•   Vision is usually very poor.
  •   It may be associated with other congenital abnormalities in the eye or in the other organs.
  •   If not treated quickly and adequately, blindness may ensue.


Visual Field Loss in Glaucoma

Visual fiels is gradually reduced in periphery and in last it becomes a tunnel vision.


How is Glaucoma Treated?


  •   Initially eye drops are used to lower IOP; your doctor will select the one most suited for your condition. If the disease is advanced, and/or medical treatment fails, surgery may be necessary.
  •   Medical therapy is likely to be life-long. As with any treatment, there is a risk of side effects. Sometimes the side effects may be more uncomfortable for the patient, and less acceptable. Therefore doctors consider the risk-benefit ratio of the treatment options for glaucoma.
  •   In some patients glaucoma may be controlled by medicine alone, while others may need laser treatment or surgery.
  •   Surgery usually involves cutting a piece of tissue from the angle of the eye and allowing the fluid to accumulate under the transparent skin that surrounds the eyeball. However, glaucoma surgery is not predictable and carries more risks.
  •   It is usually used if drugs fail to control eye pressure, or for socioeconomic considerations.
  •   Sometime after surgery the patient may require to continue with anti-glaucoma eye drops.


Need For Constant Care

With any type of glaucoma, periodic examinations are very important to prevent vision loss. Because glaucoma can progress without your knowledge, adjustments to your treatment may be necessary from time to time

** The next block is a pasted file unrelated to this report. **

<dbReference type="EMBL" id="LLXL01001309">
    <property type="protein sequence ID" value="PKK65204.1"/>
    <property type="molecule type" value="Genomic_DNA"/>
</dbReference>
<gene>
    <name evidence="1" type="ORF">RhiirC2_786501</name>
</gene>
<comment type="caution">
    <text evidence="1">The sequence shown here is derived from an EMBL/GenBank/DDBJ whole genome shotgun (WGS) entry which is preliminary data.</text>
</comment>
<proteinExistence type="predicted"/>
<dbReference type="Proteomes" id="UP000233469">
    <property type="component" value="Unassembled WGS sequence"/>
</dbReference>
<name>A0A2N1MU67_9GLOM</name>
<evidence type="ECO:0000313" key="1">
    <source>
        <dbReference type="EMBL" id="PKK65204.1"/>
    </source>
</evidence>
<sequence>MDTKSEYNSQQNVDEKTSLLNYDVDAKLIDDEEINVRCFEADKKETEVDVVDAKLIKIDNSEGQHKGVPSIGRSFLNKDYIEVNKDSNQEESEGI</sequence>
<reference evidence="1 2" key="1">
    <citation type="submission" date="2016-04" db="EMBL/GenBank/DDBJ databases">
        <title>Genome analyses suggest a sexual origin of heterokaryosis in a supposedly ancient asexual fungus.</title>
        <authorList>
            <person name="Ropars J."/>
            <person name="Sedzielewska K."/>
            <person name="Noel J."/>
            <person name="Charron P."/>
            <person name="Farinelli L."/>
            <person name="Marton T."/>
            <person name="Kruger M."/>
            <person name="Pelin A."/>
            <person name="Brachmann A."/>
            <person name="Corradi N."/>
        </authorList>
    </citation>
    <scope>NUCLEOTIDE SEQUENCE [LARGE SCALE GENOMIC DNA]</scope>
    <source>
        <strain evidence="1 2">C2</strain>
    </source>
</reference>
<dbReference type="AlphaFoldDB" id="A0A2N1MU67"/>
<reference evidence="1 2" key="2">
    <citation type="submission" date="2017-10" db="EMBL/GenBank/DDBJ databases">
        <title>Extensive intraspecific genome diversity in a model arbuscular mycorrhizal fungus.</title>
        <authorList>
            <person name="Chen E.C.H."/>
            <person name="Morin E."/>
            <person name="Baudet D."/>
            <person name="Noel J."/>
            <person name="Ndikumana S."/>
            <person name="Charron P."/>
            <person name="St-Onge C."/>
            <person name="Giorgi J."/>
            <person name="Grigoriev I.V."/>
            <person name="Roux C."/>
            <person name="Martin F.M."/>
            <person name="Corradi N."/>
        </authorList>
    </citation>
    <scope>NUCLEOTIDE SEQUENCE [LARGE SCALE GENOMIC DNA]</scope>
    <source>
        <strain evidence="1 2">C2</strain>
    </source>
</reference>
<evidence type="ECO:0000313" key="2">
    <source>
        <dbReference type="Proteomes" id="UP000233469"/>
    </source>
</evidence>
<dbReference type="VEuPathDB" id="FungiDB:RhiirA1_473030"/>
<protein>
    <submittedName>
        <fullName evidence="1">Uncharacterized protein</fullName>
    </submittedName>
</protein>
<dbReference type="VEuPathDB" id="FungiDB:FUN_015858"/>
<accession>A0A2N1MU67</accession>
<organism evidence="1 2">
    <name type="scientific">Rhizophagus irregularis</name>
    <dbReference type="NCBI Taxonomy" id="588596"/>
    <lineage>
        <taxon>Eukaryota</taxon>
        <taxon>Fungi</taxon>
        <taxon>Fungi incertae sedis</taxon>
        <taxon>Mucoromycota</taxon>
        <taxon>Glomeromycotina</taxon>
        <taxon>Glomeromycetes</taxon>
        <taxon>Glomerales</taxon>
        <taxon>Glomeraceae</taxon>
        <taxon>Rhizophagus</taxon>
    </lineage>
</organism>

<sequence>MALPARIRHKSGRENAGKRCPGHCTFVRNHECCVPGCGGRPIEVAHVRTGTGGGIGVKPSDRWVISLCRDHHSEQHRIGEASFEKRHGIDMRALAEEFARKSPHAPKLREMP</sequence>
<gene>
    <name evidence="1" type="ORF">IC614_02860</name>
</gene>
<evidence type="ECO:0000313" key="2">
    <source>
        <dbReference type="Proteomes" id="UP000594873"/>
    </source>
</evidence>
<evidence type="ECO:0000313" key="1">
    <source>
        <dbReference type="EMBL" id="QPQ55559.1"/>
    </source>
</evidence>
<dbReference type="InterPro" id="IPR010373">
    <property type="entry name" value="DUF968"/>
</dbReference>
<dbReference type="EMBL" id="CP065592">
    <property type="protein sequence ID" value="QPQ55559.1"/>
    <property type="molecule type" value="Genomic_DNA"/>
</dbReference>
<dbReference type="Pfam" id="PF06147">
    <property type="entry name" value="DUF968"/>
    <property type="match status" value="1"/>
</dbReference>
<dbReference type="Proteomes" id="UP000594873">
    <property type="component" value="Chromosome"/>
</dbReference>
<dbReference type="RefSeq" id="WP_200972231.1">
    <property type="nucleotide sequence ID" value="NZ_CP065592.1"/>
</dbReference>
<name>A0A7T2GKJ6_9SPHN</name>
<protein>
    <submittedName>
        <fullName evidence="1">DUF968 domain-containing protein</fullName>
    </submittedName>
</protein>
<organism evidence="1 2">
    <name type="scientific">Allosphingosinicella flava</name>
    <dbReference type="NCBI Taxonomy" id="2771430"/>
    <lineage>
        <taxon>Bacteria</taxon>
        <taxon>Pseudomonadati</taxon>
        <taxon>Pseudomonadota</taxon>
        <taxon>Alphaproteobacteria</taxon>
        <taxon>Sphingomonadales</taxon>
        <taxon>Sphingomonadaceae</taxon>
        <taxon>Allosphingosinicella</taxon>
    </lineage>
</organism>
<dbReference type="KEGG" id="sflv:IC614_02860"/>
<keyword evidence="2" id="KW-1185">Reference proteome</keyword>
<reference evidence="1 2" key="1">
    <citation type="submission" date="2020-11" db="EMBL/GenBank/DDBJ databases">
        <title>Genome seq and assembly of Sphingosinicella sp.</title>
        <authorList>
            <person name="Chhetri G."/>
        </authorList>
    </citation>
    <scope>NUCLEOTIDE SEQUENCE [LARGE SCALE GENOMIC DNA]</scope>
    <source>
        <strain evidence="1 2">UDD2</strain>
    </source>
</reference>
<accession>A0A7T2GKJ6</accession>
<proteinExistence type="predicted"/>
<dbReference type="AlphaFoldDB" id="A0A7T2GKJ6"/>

Whether Glaucoma is a disease that only happens to older people ?

Everyone is at risk for glaucoma from babies to senior citizens. Yes, older people are at a higher risk for glaucoma but babies get glaucoma (approximately 1 out of every 10,000 babies born in this country is born with glaucoma), young adults can also get glaucoma.

Whether symptoms will warn of glaucoma ?

With open angle glaucoma, the more common form, there are virtually no symptoms. There is usually no pain involved with the rise in eye pressure. Loss of vision begins with peripheral or side vision. This type of vision loss can be easily compensated for (by turning the head to the side) and may not be noticed until significant vision is lost. The best way to protect your sight from glaucoma is to be tested so that if you have glaucoma, treatment can begin immediately.

Is Glaucoma curable ?

Glaucoma is not curable, however, it is manageable. But first it must be diagnosed. Often glaucoma can be managed with medication and / or surgery. This means that further loss of vision may be halted. However, glaucoma is a chronic disease that must be treated for life. The best way to tackle this disease is through regular eye check ups.

Does Glaucoma cause blindness ?

Glaucoma is a cause of irreversible blindness, if it is left untreated. In fact it is second most common cause of blindness in India. Fortunately approximately 90% of people with glaucoma who receive proper treatment will able to save further loss of vision.

Is glaucoma inheritable?

Yes, Glaucoma is inheritable. Anyone with a family history of this disease should be doubly cautious.